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 Game Over! (Posted on 2006-05-22)
You are playing a game where there are 9 boxes laid out in a row, numbered 1 through 9 from left to right. Randomly placed in one of the boxes is a slip of paper that says "GAME OVER". The other eight boxes each contain \$1000.

You are to pick the boxes one at a time. If you pick a box with \$1000, you keep the money and you must pick another box. If at any point you select the box that says "GAME OVER", the game ends and you leave with the prize money you've accumulated to that point. The only catch is, the host of the game show will tell you which direction the "GAME OVER" box is in, and you must guess your next box in that direction (it's like a guessing game where you have to guess a number from 1 to 9, and after each guess the host tells you "higher" or "lower" until you finally guess the number he is thinking of). However, the goal of this game is not to land on the "GAME OVER" box (since you eventually will), but to maximize the number of guesses you take (and thus your profit) before you land on it.

Question 1: Is there an optimal strategy for this game? If so, what is it and what is your expected profit? If not, why not?

Question 2: What if you were the host, and instead of randomly placing the "GAME OVER" box, you could choose where it went - is there a strategy that would minimize the expected profit of the contestant?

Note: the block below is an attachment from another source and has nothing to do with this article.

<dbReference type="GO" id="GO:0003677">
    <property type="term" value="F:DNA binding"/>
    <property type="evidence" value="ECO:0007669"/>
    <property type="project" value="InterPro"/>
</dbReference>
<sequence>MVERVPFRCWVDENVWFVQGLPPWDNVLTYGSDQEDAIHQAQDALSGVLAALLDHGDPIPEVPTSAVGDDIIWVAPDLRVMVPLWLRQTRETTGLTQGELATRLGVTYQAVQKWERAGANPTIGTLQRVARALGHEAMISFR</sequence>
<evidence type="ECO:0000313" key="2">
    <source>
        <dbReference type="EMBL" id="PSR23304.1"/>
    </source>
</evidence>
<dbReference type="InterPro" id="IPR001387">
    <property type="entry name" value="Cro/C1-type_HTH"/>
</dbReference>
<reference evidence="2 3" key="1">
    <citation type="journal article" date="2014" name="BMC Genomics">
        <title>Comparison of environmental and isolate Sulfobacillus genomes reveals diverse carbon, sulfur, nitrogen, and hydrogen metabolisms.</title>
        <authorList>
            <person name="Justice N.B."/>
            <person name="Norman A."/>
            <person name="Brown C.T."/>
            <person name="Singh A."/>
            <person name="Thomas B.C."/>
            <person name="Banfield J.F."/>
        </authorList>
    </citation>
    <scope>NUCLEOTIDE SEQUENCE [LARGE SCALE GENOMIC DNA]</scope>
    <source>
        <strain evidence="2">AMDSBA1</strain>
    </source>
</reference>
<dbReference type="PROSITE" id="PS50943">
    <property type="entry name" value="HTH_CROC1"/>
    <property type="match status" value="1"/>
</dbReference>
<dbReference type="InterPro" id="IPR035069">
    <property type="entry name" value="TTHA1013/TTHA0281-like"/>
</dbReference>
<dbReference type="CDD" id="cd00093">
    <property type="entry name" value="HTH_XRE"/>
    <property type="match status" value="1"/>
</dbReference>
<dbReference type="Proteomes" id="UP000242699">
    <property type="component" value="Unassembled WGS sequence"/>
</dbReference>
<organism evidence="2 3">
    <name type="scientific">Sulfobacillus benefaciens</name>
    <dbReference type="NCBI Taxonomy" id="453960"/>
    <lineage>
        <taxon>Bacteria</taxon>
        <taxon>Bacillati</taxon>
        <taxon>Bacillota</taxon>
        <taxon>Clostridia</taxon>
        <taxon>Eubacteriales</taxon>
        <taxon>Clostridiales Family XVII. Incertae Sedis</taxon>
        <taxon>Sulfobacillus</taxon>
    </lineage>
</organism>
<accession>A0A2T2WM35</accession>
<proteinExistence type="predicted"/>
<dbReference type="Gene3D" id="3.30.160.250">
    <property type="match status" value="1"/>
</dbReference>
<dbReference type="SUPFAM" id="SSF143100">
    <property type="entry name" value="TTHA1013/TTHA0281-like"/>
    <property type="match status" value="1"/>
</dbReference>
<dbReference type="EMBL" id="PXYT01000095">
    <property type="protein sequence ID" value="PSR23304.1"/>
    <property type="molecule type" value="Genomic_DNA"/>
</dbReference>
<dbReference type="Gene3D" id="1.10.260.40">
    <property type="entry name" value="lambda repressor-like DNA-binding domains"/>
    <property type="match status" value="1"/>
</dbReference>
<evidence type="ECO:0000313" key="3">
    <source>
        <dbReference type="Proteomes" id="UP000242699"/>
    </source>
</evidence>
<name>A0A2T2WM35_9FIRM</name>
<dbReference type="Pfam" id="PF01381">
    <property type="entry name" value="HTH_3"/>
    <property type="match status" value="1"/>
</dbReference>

No Solution Yet Submitted by tomarken Rating: 3.5000 (4 votes)

Comments: ( Back to comment list | You must be logged in to post comments.)
 re: Observation re Question 2 | Comment 11 of 14 |
(In reply to Observation re Question 2 by Steve Herman)

The question states that you must choose a box in the same direction as the host indicates the game over box to be in.  This invalidates the strategy used to exceed \$4000 expected earnings.

There is no mathematical strategy that the host can use against a contestant that picks the boxes optimally.  The contestant can reduce their expectation however with poor box selection.

There is a method that the host can use to reduce the expected earnings, but this would be based on psychology, not mathematics, and would require several trials to optimze.  Note though, that with any one particular trial within this process, the worst case scenario has the host expecting to pay out \$4000, so the actual answer, given the ability to refine the strategy based on observed contestant behavior, has an upper bound of \$4000, but precise value uncalculable.

 Posted by Cory Taylor on 2006-05-25 13:41:08

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